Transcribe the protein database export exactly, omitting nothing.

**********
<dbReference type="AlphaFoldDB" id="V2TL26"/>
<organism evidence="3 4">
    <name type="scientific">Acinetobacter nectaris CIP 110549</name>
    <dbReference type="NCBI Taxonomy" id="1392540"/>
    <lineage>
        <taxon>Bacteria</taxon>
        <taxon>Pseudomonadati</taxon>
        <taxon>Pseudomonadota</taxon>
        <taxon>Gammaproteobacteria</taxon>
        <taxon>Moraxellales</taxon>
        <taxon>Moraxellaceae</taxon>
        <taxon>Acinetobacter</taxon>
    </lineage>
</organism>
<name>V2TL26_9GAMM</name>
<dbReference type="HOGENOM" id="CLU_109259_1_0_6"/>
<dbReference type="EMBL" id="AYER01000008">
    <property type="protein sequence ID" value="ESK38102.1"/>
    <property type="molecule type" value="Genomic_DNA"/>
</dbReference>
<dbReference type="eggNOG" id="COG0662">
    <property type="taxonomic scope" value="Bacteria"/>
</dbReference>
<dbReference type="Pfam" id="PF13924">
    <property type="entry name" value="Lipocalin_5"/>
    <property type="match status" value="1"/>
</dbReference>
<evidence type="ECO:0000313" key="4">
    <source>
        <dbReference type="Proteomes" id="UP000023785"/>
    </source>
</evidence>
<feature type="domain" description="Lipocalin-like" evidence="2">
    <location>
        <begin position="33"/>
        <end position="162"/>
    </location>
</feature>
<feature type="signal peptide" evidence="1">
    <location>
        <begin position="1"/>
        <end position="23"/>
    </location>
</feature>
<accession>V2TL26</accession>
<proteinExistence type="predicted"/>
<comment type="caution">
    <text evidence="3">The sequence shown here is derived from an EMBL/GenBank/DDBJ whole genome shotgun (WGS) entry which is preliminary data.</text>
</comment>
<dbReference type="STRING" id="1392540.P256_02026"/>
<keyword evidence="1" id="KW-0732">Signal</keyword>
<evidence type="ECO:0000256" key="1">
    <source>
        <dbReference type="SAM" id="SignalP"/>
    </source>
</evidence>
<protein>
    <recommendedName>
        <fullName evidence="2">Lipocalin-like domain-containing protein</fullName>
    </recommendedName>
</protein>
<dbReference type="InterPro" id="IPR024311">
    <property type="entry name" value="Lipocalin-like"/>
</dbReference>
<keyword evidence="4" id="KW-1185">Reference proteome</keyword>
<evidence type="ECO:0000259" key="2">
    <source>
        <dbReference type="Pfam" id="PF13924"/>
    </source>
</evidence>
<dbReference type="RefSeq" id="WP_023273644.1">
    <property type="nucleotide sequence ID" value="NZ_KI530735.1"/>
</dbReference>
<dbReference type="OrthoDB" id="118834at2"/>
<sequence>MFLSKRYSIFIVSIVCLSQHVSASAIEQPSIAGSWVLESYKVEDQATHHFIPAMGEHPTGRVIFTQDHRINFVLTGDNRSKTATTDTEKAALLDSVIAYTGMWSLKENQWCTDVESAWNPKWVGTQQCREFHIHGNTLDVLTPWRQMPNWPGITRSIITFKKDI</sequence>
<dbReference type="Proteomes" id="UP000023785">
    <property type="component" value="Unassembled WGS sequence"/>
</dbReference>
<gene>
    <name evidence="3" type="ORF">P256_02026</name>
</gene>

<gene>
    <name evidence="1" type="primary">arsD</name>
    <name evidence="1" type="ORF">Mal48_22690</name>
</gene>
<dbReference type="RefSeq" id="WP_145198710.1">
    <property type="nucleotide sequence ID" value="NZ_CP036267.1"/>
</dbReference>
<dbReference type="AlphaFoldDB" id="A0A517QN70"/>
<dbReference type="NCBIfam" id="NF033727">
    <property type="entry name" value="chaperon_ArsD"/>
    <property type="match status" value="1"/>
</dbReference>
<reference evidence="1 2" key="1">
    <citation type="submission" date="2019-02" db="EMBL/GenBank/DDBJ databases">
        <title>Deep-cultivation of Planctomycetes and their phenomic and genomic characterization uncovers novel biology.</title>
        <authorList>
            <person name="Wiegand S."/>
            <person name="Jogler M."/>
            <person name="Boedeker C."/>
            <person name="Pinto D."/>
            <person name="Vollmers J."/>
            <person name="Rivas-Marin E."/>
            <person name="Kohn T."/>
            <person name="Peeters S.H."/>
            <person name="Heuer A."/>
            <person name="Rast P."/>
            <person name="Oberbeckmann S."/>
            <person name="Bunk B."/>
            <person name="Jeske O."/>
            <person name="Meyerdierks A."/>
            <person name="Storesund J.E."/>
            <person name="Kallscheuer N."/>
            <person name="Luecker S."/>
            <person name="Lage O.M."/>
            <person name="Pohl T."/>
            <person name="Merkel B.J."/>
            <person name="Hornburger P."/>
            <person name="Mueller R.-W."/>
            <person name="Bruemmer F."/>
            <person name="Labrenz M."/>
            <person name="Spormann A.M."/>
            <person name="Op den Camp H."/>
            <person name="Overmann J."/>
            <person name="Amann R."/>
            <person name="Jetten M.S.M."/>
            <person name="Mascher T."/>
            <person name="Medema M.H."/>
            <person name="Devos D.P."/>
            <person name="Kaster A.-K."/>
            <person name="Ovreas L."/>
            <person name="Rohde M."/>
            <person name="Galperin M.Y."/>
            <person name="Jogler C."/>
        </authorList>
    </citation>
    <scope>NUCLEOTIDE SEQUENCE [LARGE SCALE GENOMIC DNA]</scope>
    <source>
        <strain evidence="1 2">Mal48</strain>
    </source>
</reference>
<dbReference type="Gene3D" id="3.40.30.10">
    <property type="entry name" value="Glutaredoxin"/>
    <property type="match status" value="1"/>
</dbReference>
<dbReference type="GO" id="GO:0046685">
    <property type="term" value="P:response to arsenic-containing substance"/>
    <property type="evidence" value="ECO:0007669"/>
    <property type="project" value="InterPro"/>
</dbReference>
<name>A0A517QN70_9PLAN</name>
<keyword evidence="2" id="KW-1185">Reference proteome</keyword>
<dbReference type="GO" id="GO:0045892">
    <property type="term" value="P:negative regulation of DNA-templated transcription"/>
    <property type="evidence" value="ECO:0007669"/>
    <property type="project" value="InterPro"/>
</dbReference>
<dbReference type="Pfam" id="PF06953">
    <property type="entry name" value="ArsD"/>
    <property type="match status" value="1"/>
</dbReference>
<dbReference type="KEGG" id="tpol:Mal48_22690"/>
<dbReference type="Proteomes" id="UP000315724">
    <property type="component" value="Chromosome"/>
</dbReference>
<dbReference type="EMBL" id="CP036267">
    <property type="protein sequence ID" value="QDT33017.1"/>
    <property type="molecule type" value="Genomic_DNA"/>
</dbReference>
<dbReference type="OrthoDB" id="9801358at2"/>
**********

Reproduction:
<dbReference type="AlphaFoldDB" id="V2TL26"/>
<organism evidence="3 4">
    <name type="scientific">Acinetobacter nectaris CIP 110549</name>
    <dbReference type="NCBI Taxonomy" id="1392540"/>
    <lineage>
        <taxon>Bacteria</taxon>
        <taxon>Pseudomonadati</taxon>
        <taxon>Pseudomonadota</taxon>
        <taxon>Gammaproteobacteria</taxon>
        <taxon>Moraxellales</taxon>
        <taxon>Moraxellaceae</taxon>
        <taxon>Acinetobacter</taxon>
    </lineage>
</organism>
<name>V2TL26_9GAMM</name>
<dbReference type="HOGENOM" id="CLU_109259_1_0_6"/>
<dbReference type="EMBL" id="AYER01000008">
    <property type="protein sequence ID" value="ESK38102.1"/>
    <property type="molecule type" value="Genomic_DNA"/>
</dbReference>
<dbReference type="eggNOG" id="COG0662">
    <property type="taxonomic scope" value="Bacteria"/>
</dbReference>
<dbReference type="Pfam" id="PF13924">
    <property type="entry name" value="Lipocalin_5"/>
    <property type="match status" value="1"/>
</dbReference>
<evidence type="ECO:0000313" key="4">
    <source>
        <dbReference type="Proteomes" id="UP000023785"/>
    </source>
</evidence>
<feature type="domain" description="Lipocalin-like" evidence="2">
    <location>
        <begin position="33"/>
        <end position="162"/>
    </location>
</feature>
<feature type="signal peptide" evidence="1">
    <location>
        <begin position="1"/>
        <end position="23"/>
    </location>
</feature>
<accession>V2TL26</accession>
<proteinExistence type="predicted"/>
<comment type="caution">
    <text evidence="3">The sequence shown here is derived from an EMBL/GenBank/DDBJ whole genome shotgun (WGS) entry which is preliminary data.</text>
</comment>
<dbReference type="STRING" id="1392540.P256_02026"/>
<keyword evidence="1" id="KW-0732">Signal</keyword>
<evidence type="ECO:0000256" key="1">
    <source>
        <dbReference type="SAM" id="SignalP"/>
    </source>
</evidence>
<protein>
    <recommendedName>
        <fullName evidence="2">Lipocalin-like domain-containing protein</fullName>
    </recommendedName>
</protein>
<dbReference type="InterPro" id="IPR024311">
    <property type="entry name" value="Lipocalin-like"/>
</dbReference>
<keyword evidence="4" id="KW-1185">Reference proteome</keyword>
<evidence type="ECO:0000259" key="2">
    <source>
        <dbReference type="Pfam" id="PF13924"/>
    </source>
</evidence>
<dbReference type="RefSeq" id="WP_023273644.1">
    <property type="nucleotide sequence ID" value="NZ_KI530735.1"/>
</dbReference>
<dbReference type="OrthoDB" id="118834at2"/>
<sequence>MFLSKRYSIFIVSIVCLSQHVSASAIEQPSIAGSWVLESYKVEDQATHHFIPAMGEHPTGRVIFTQDHRINFVLTGDNRSKTATTDTEKAALLDSVIAYTGMWSLKENQWCTDVESAWNPKWVGTQQCREFHIHGNTLDVLTPWRQMPNWPGITRSIITFKKDI</sequence>
<dbReference type="Proteomes" id="UP000023785">
    <property type="component" value="Unassembled WGS sequence"/>
</dbReference>
<gene>
    <name evidence="3" type="ORF">P256_02026</name>
</gene>

<gene>
    <name evidence="1" type="primary">arsD</name>
    <name evidence="1" type="ORF">Mal48_22690</name>
</gene>
<dbReference type="RefSeq" id="WP_145198710.1">
    <property type="nucleotide sequence ID" value="NZ_CP036267.1"/>
</dbReference>
<dbReference type="AlphaFoldDB" id="A0A517QN70"/>
<dbReference type="NCBIfam" id="NF033727">
    <property type="entry name" value="chaperon_ArsD"/>
    <property type="match status" value="1"/>
</dbReference>
<reference evidence="1 2" key="1">
    <citation type="submission" date="2019-02" db="EMBL/GenBank/DDBJ databases">
        <title>Deep-cultivation of Planctomycetes and their phenomic and genomic characterization uncovers novel biology.</title>
        <authorList>
            <person name="Wiegand S."/>
            <person name="Jogler M."/>
            <person name="Boedeker C."/>
            <person name="Pinto D."/>
            <person name="Vollmers J."/>
            <person name="Rivas-Marin E."/>
            <person name="Kohn T."/>
            <person name="Peeters S.H."/>
            <person name="Heuer A."/>
            <person name="Rast P."/>
            <person name="Oberbeckmann S."/>
            <person name="Bunk B."/>
            <person name="Jeske O."/>
            <person name="Meyerdierks A."/>
            <person name="Storesund J.E."/>
            <person name="Kallscheuer N."/>
            <person name="Luecker S."/>
            <person name="Lage O.M."/>
            <person name="Pohl T."/>
            <person name="Merkel B.J."/>
            <person name="Hornburger P."/>
            <person name="Mueller R.-W."/>
            <person name="Bruemmer F."/>
            <person name="Labrenz M."/>
            <person name="Spormann A.M."/>
            <person name="Op den Camp H."/>
            <person name="Overmann J."/>
            <person name="Amann R."/>
            <person name="Jetten M.S.M."/>
            <person name="Mascher T."/>
            <person name="Medema M.H."/>
            <person name="Devos D.P."/>
            <person name="Kaster A.-K."/>
            <person name="Ovreas L."/>
            <person name="Rohde M."/>
            <person name="Galperin M.Y."/>
            <person name="Jogler C."/>
        </authorList>
    </citation>
    <scope>NUCLEOTIDE SEQUENCE [LARGE SCALE GENOMIC DNA]</scope>
    <source>
        <strain evidence="1 2">Mal48</strain>
    </source>
</reference>
<dbReference type="Gene3D" id="3.40.30.10">
    <property type="entry name" value="Glutaredoxin"/>
    <property type="match status" value="1"/>
</dbReference>
<dbReference type="GO" id="GO:0046685">
    <property type="term" value="P:response to arsenic-containing substance"/>
    <property type="evidence" value="ECO:0007669"/>
    <property type="project" value="InterPro"/>
</dbReference>
<name>A0A517QN70_9PLAN</name>
<keyword evidence="2" id="KW-1185">Reference proteome</keyword>
<dbReference type="GO" id="GO:0045892">
    <property type="term" value="P:negative regulation of DNA-templated transcription"/>
    <property type="evidence" value="ECO:0007669"/>
    <property type="project" value="InterPro"/>
</dbReference>
<dbReference type="Pfam" id="PF06953">
    <property type="entry name" value="ArsD"/>
    <property type="match status" value="1"/>
</dbReference>
<dbReference type="KEGG" id="tpol:Mal48_22690"/>
<dbReference type="Proteomes" id="UP000315724">
    <property type="component" value="Chromosome"/>
</dbReference>
<dbReference type="EMBL" id="CP036267">
    <property type="protein sequence ID" value="QDT33017.1"/>
    <property type="molecule type" value="Genomic_DNA"/>
</dbReference>
<dbReference type="OrthoDB" id="9801358at2"/>